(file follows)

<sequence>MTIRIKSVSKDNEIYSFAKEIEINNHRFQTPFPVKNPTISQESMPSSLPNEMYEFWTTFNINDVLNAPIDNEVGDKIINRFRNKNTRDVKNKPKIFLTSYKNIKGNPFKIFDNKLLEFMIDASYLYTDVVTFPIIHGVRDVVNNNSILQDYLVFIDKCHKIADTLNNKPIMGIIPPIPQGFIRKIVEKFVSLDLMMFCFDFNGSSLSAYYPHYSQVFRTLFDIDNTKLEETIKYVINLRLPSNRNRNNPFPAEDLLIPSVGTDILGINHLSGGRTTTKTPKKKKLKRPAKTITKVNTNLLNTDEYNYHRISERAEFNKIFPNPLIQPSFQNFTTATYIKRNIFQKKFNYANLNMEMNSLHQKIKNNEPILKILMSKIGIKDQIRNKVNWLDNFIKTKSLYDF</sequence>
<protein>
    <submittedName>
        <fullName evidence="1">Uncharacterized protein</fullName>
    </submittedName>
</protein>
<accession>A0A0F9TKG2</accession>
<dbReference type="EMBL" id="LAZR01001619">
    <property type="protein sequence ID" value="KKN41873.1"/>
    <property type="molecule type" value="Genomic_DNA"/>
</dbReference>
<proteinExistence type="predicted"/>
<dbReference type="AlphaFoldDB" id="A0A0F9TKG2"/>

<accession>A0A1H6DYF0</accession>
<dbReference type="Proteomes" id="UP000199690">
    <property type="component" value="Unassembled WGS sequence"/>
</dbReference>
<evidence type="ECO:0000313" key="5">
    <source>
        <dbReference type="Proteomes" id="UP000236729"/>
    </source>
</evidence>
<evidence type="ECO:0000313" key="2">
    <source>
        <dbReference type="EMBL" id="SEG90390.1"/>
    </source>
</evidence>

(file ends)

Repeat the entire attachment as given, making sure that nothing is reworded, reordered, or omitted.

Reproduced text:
<sequence>MTIRIKSVSKDNEIYSFAKEIEINNHRFQTPFPVKNPTISQESMPSSLPNEMYEFWTTFNINDVLNAPIDNEVGDKIINRFRNKNTRDVKNKPKIFLTSYKNIKGNPFKIFDNKLLEFMIDASYLYTDVVTFPIIHGVRDVVNNNSILQDYLVFIDKCHKIADTLNNKPIMGIIPPIPQGFIRKIVEKFVSLDLMMFCFDFNGSSLSAYYPHYSQVFRTLFDIDNTKLEETIKYVINLRLPSNRNRNNPFPAEDLLIPSVGTDILGINHLSGGRTTTKTPKKKKLKRPAKTITKVNTNLLNTDEYNYHRISERAEFNKIFPNPLIQPSFQNFTTATYIKRNIFQKKFNYANLNMEMNSLHQKIKNNEPILKILMSKIGIKDQIRNKVNWLDNFIKTKSLYDF</sequence>
<protein>
    <submittedName>
        <fullName evidence="1">Uncharacterized protein</fullName>
    </submittedName>
</protein>
<accession>A0A0F9TKG2</accession>
<dbReference type="EMBL" id="LAZR01001619">
    <property type="protein sequence ID" value="KKN41873.1"/>
    <property type="molecule type" value="Genomic_DNA"/>
</dbReference>
<proteinExistence type="predicted"/>
<dbReference type="AlphaFoldDB" id="A0A0F9TKG2"/>

<accession>A0A1H6DYF0</accession>
<dbReference type="Proteomes" id="UP000199690">
    <property type="component" value="Unassembled WGS sequence"/>
</dbReference>
<evidence type="ECO:0000313" key="5">
    <source>
        <dbReference type="Proteomes" id="UP000236729"/>
    </source>
</evidence>
<evidence type="ECO:0000313" key="2">
    <source>
        <dbReference type="EMBL" id="SEG90390.1"/>
    </source>
</evidence>